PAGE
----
Format

Send to

Choose Destination
Neuropathol Appl Neurobiol. 2009 Jun;35(3):329-337. doi: 10.1111/j.1365-2990.2008.01003a.x.

pH measurement as quality control on human post mortem brain tissue: a study of the BrainNet Europe consortium.

Author information

1
Department of Neuropathology, Institute of Pathology, Würzburg.
2
Clinical Neurochemistry (National Parkinson Foundation Centre of Excellence Research Laboratory), Clinic and Policlinic for Psychiatry, Psychosomatic and Psychotherapy, University of Würzburg, Würzburg.
3
Department of Clinical Medicine, Kuopio University, Kuopio, Finland.
4
Institut de Neuropatologia, Universitat de Barcelona, Barcelona, Spain.
5
Department of Clinical Neuropathology, London Institute of Psychiatry, London, UK.
6
Institute of Neuropathology, University Hospital, Münster.
7
Clinic of Psychiatry and Psychotherapy, Georg-August-University, Göttingen.
8
Institute of Brain Research Neuropathology, Eberhard Karls University of Tübingen, Tübingen, Germany.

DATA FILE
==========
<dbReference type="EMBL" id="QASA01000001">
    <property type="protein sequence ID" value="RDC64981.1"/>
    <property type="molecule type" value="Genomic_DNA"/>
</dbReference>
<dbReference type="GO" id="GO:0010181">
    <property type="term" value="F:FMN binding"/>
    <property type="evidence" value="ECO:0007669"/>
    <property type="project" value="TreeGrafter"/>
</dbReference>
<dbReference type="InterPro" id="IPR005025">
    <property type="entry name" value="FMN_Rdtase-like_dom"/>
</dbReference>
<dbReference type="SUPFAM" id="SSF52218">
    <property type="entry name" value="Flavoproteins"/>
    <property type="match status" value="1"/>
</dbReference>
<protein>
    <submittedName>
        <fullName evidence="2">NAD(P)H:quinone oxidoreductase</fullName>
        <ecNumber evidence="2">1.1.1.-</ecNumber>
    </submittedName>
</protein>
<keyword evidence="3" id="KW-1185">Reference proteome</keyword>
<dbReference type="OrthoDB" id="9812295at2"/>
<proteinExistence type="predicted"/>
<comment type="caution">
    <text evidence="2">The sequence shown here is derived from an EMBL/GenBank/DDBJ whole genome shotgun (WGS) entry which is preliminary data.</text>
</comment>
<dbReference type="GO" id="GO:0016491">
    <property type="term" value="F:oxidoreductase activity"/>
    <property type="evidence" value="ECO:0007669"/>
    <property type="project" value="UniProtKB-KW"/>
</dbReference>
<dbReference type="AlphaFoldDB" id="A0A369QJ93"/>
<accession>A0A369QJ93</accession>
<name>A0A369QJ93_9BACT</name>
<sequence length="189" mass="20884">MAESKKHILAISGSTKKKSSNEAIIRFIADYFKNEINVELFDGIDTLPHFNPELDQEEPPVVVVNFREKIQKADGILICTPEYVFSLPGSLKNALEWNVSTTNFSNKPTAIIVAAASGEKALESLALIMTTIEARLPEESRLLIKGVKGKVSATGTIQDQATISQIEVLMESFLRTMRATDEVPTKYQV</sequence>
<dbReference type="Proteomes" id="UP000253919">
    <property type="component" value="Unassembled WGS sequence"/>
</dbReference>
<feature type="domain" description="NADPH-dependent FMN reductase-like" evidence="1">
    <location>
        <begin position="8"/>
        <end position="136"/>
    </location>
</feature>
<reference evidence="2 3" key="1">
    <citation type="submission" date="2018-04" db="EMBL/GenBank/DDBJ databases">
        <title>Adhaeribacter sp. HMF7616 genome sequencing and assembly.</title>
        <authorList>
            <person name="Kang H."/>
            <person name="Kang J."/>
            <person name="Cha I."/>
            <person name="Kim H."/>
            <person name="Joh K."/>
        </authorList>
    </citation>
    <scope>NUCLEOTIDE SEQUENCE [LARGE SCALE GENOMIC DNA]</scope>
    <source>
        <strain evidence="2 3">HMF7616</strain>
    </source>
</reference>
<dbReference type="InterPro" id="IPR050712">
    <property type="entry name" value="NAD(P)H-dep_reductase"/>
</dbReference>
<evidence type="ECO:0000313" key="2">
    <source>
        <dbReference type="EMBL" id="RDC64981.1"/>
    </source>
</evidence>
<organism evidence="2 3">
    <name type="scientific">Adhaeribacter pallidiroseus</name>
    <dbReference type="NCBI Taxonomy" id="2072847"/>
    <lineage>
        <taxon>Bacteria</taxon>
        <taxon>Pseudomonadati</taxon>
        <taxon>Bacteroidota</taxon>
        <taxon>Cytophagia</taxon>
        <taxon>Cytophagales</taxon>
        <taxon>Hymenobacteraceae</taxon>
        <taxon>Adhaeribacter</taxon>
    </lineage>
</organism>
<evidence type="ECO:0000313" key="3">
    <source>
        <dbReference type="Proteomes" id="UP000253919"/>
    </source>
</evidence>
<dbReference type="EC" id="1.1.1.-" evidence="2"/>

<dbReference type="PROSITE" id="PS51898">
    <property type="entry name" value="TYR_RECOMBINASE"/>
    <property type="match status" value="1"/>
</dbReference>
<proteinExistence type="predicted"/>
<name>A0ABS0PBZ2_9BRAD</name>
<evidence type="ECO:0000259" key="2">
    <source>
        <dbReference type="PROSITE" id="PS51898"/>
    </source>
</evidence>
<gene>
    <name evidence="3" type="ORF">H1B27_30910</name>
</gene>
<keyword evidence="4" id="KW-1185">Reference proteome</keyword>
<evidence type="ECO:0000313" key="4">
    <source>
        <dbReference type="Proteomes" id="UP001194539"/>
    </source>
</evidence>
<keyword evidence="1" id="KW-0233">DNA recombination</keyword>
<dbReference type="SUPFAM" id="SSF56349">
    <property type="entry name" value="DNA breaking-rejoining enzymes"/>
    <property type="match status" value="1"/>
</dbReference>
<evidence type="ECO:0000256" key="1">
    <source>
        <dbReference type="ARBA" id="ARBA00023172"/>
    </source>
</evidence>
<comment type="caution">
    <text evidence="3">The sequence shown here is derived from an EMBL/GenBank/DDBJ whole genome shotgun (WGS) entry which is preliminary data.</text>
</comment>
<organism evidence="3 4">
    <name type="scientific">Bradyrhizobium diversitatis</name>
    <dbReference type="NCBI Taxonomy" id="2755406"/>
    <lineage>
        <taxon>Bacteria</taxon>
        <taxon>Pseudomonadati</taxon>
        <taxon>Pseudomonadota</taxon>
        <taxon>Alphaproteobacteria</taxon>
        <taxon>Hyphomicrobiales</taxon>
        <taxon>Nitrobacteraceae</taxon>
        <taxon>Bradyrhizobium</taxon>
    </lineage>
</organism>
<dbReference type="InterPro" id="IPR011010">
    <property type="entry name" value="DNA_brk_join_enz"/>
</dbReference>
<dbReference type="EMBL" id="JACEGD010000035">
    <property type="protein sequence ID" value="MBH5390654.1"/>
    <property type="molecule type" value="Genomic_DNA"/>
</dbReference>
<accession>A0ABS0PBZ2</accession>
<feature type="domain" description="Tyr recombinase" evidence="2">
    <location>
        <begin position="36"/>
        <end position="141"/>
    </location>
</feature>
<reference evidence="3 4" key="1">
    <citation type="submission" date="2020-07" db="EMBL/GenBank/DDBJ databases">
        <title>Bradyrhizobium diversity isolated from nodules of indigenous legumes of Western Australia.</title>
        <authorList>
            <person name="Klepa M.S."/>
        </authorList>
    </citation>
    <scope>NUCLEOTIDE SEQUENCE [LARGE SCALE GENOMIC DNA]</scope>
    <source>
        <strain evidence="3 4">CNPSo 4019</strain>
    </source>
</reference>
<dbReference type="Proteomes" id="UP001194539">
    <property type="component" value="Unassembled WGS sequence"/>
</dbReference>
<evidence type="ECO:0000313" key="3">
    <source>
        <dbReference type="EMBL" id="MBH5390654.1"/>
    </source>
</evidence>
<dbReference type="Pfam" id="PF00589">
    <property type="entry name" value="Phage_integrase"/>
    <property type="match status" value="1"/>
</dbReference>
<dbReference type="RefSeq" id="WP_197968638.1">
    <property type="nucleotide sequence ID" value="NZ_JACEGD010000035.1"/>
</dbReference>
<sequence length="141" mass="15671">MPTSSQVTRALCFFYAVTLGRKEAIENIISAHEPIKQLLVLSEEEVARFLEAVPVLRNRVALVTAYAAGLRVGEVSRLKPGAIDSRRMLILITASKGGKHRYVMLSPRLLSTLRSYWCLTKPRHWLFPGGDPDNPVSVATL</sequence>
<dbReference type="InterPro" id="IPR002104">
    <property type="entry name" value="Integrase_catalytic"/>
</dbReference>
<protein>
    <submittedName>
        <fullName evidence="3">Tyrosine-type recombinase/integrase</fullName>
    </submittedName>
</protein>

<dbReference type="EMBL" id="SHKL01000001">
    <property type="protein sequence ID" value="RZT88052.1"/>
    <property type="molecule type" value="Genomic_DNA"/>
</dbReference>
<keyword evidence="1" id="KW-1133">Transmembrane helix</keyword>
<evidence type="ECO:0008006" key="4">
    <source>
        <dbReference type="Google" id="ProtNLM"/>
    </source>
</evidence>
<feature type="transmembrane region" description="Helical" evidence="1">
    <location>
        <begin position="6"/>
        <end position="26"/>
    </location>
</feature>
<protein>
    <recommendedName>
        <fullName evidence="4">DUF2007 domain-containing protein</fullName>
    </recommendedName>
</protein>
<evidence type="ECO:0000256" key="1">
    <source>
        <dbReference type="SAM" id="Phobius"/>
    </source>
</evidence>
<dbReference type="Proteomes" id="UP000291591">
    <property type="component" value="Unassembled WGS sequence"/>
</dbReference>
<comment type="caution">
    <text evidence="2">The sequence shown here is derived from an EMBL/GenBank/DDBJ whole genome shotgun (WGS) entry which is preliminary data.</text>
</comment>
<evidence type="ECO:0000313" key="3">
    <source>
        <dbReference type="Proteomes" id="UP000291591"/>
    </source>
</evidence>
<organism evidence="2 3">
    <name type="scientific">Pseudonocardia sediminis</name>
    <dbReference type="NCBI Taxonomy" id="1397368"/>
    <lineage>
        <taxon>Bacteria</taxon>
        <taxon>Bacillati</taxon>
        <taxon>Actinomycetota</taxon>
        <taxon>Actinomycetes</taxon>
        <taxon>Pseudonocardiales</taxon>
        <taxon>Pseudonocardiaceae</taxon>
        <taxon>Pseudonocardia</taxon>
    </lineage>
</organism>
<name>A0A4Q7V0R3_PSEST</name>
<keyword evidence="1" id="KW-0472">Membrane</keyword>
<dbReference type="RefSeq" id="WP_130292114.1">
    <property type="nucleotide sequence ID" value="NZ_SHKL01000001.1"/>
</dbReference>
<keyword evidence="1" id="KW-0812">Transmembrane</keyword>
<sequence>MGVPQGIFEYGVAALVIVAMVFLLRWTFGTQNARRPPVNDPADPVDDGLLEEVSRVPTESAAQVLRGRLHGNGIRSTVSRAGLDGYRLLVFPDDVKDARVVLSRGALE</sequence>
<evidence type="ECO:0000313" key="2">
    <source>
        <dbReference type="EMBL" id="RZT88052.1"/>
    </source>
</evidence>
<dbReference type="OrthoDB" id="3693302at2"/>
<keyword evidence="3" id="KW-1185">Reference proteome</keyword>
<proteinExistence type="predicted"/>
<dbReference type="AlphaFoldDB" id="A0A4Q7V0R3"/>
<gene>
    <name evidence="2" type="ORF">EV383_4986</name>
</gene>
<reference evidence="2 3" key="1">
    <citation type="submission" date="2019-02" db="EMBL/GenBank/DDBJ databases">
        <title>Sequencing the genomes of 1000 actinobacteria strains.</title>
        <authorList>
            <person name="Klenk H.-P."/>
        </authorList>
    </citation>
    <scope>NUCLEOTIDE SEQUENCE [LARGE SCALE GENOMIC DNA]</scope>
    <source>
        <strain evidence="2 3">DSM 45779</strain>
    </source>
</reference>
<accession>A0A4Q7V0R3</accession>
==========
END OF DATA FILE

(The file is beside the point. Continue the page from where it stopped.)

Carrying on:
9
Prince of Wales Medical Research Institute and University of New South Wales, Sydney.
10
Department of Pathology, University of Sydney, Syndney.
11
Department of Anatomical Pathology, Monash University, The Alfred Hospital, Prahran, Victoria, Australia.
#
Contributed equally

Abstract

AIMS:

Most brain diseases are complex entities. Although animal models or cell culture experiments mimic some disease aspects, human post mortem brain tissue remains essential to advance our understanding of brain diseases using biochemical and molecular techniques. Post mortem artefacts must be properly understood, standardized, and either eliminated or factored into such experiments. Here we examine the influence of several premortem and post mortem factors on pH, and discuss the role of pH as a biochemical marker for brain tissue quality.

METHODS:

We assessed brain tissue pH in 339 samples from 116 brains provided by 8 different European and 2 Australian brain bank centres. We correlated brain pH with tissue source, post mortem delay, age, gender, freezing method, storage duration, agonal state and brain ischaemia.

RESULTS:

Our results revealed that only prolonged agonal state and ischaemic brain damage influenced brain tissue pH next to repeated freeze/thaw cycles.

CONCLUSIONS:

pH measurement in brain tissue is a good indicator of premortem events in brain tissue and it signals limitations for post mortem investigations.

PMID:
19473297
PMCID:
PMC4532399
DOI:
10.1111/j.1365-2990.2008.01003a.x
[Indexed for MEDLINE]
Free PMC Article

Supplemental Content

Full text links

Icon for Wiley
Loading ...
женский возбудитель в каплях

http://swiss-apo.com